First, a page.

Facebook doesn’t often reveal baseline statistics for their platform. The typical number floating around regarding Reach is about 16%. Last Fall, there was some disagreement on this number as Facebook had made significant changes to the news feed algorithm.
Interestingly enough, when Facebook had studied Reach, they had examined Reach of Fans (which is included in Insights). This number was higher than some 3rd Party Analytical providers (including us) were seeing. Ironically, Facebook shows Organic Reach (including non-fans) in Insights, as the default view. In order to find this subtle difference, you must navigate to the Posts tabs, drill down Reach from Organic/Paid to Fans/Non-Fans. Facebook likes to show the user the higher number of the two in Insights, but tends to use a different number in their studies. To clarify, we’re using Organic Reach / Number of Fans on Day of Post.
Most Page Admins focus on Organic Reach as it relates to the size of their fan base to keep things relative. From time to time, we examine these impacts to see any changes across the board. We found that the average Facebook page reaches 12.6% of their audience.
Since Facebook acquired Instagram, we’ve been getting questions on how the news feed is being impacted. We’ve heard reports ranging from incredible success with Instagram, to it not having much of an impact, so we decided to take a look.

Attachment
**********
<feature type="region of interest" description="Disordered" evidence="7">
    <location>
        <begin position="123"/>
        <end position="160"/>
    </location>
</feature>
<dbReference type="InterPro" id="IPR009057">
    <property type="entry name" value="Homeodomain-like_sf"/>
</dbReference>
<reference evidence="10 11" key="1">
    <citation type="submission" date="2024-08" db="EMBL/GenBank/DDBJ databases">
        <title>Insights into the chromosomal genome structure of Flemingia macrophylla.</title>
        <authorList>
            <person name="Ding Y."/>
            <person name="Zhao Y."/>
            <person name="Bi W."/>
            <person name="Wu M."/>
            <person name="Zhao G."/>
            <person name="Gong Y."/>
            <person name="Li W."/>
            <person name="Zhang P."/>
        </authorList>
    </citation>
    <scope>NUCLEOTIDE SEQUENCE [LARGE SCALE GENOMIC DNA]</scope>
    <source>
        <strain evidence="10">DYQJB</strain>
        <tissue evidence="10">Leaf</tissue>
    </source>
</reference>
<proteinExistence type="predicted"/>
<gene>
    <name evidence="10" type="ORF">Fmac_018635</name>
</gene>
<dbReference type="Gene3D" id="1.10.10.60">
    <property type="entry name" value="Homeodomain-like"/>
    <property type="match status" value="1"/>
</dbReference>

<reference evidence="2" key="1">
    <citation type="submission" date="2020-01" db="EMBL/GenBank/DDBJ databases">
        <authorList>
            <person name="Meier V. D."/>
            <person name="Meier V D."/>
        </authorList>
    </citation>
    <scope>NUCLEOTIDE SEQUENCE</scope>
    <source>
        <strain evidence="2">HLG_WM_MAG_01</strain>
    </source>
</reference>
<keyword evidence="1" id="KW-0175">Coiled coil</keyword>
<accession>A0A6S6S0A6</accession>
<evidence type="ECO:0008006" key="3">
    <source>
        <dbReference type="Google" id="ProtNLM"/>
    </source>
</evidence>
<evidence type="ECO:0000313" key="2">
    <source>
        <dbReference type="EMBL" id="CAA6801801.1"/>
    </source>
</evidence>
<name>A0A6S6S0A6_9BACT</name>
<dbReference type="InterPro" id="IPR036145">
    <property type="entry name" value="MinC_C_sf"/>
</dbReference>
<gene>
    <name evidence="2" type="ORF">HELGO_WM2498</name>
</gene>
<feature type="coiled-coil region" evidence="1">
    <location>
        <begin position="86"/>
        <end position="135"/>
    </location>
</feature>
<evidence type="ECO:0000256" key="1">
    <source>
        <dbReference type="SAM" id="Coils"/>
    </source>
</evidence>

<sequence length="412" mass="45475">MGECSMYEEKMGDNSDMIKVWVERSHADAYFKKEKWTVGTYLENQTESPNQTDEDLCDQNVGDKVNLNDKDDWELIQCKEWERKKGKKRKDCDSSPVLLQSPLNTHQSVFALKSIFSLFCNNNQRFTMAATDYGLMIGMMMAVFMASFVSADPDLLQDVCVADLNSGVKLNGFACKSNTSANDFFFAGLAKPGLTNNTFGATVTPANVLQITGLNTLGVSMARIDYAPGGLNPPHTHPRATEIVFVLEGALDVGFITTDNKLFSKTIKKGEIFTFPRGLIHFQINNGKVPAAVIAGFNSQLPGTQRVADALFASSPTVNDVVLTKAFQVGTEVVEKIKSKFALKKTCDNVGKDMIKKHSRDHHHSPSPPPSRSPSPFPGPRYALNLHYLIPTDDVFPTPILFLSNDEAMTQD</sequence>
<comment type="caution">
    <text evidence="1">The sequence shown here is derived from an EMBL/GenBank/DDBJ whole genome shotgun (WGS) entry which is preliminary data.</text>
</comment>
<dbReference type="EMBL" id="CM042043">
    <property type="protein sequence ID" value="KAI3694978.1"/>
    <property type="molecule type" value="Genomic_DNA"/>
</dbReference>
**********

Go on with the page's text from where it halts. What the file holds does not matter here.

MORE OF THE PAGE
Posting Via Instagram Has No Impact on Facebook Page
Our initial hypothesis was that using Instagram would cause a small bump in engagement and exposure. The logic was two-fold: Facebook may have increased the weight of the objects, and posts from Instagram are always photos or videos—with visual filters—that are potentially more eye-catching.
However, our data shows that metrics such as Engagement, Organic Reach, and Viral Reach all remain fairly consistent while not using Instagram.
Median Engagement per Fan was fairly close, 2.39% for Facebook vs 2.15% on Instagram. This difference is within normal expectations.
Facebook recently made a large increase in link size images in the news feed. Link images used to be small:
Now the link images are much larger:
Significant time has passed since Facebook fully rolled out their hashtag implementation. We decided to dig into the data to see the impact of hashtags on the news feed. To our surprise, the answer was…nothing. Wow, we didn’t expect to find that!
The assumption is that if people see an object in the news feed with a hashtag they’re interested in, they will click the hashtag to discover more interesting content related to the particular hashtag. Brands that talk about trending hashtags may receive additional exposure due to other Pages using hashtags because their Page may show up unexpectedly. Continue reading
When a Page Manager sees awesome content, should they use the Share functionality or repurpose it? We decided to dive into the data to find out.
Viral Reach is essentially non-existent for photo posts that are Shared. Why is this? It’s most likely due to how Facebook is treating the object in the news feed. Facebook must balance between rewarding the original creator the post, while also giving some organic reach to the sharer. Continue reading
When are your fans online? We decided to take a look with a heat map style graphic: